Oceanography

Ocean Modeling

Ocean modeling activities within the Center for Ocean-Atmospheric Predictions Studies (COAPS) include model development, research, and graduate instruction, using models of various complexity, architecture, horizontal and vertical coordinate representaion as the principal tools. Models employed at COAPS vary from very high-resolution (hundreds of meters between grid points with very fine vertical grid spacing) regional models to basin-scale and global models.

The models currently used at COAPS are:

Regional/coastal: NCOM, FVCOM, HYCOM, ROMS
Basin-scale: HYCOM
Global: HOPE, HYCOM

Model experiments are routinely run on the local COAPS computers as well as at various supercomputer centers (FSU, NAVOCEANO, NCAR, etc.). Modeling studies focus on a wide range of topics from exploring physical processes in the deep and upper ocean to improving ocean forecasting. Coupling of the ocean models with different atmospheric/flux models allows researchers to study air-sea interaction at a wide range of time scales. For example, regional models coupled to the BVW atmospheric heat flux model are used to perform more realistic analyses of the air-sea interaction and ocean response during hurricanes. The global models are coupled to either the COAPS/FSU global atmospheric model or to the NCAR Community Atmosphere Model (CAM) within the Community CLimate System Model (CCSM). These coupled models are used to investigate climate variability or climate change.

Please contact Steve MoreyDmitry Dukhovskoy, or Eric Chassignet for more information.


Ocean Prediction

The field of physical oceanography has matured to a point where it is conceivable to combine numerical models and observations via data assimilation in order to provide ocean prediction products on various spatial and time scales (Chassignet and Verron, 2006). As a result, many nations have begun large scale efforts to provide routine products to the oceanographic community. The Global Ocean Data Assimilation Experiment (GODAE) provides a framework for these efforts, i.e., a global system of observations, communications, modeling, and assimilation that will deliver regular, comprehensive information on the state of the oceans, in a way that will promote and engender wide utility and availability of this resource for maximum benefit to the community.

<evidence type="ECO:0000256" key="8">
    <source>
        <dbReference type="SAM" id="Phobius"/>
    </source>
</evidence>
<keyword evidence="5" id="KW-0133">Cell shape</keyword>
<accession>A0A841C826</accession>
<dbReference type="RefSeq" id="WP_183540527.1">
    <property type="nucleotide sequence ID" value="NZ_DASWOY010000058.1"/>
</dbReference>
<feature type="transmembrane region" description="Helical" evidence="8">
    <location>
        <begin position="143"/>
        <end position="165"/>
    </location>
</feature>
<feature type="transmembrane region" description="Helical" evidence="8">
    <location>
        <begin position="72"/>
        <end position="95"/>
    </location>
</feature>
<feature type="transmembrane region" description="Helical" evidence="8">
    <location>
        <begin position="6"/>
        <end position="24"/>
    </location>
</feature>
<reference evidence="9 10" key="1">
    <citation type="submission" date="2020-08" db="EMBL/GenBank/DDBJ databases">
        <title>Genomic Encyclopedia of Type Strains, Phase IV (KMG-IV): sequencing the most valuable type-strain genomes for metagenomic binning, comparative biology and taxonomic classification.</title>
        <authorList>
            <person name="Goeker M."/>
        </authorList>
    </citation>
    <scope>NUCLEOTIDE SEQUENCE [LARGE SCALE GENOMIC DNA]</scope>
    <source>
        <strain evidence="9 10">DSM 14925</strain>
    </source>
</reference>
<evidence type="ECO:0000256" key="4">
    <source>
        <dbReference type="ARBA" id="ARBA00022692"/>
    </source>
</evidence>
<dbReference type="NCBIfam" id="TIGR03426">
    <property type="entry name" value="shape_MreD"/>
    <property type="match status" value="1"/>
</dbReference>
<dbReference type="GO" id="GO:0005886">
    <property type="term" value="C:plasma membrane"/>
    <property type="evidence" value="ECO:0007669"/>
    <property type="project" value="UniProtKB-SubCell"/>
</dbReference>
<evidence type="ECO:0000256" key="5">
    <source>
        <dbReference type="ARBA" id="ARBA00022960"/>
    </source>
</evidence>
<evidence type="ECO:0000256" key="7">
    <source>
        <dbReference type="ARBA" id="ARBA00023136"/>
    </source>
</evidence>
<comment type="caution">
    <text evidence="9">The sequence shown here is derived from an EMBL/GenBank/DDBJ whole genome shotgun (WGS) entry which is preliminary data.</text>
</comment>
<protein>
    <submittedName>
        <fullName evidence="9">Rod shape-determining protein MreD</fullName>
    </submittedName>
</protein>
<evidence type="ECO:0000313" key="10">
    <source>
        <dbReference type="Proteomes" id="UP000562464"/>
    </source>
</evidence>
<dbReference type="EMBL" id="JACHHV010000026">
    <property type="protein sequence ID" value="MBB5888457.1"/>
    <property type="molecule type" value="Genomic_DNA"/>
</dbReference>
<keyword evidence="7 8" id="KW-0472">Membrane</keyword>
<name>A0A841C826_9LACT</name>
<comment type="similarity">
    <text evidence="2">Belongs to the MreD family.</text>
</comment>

The societal benefits are an increased knowledge of the marine environment and ocean climate, predictive skills for societal, industrial, and commercial benefit and tactical and strategic advantage, as well as the provision of a comprehensive and integrated approach to the oceans. The main scientific benefit, which derives from the development of the above ocean prediction capability, is the better understanding of ocean physical processes and their influences on marine ecosystems.

The Center for Ocean-Atmospheric Prediction Studies (COAPS) is part of a broad partnership of institutions that is presently collaborating in developing and demonstrating the performance and application of eddy-resolving, real-time global and basin-scale ocean prediction systems using the HYbrid Coordinate Ocean Model (HYCOM). This partnership is the eddy-resolving global ocean prediction system development effort that is sponsored by the U.S. component of GODAE.

Contact Eric Chassignet for more information.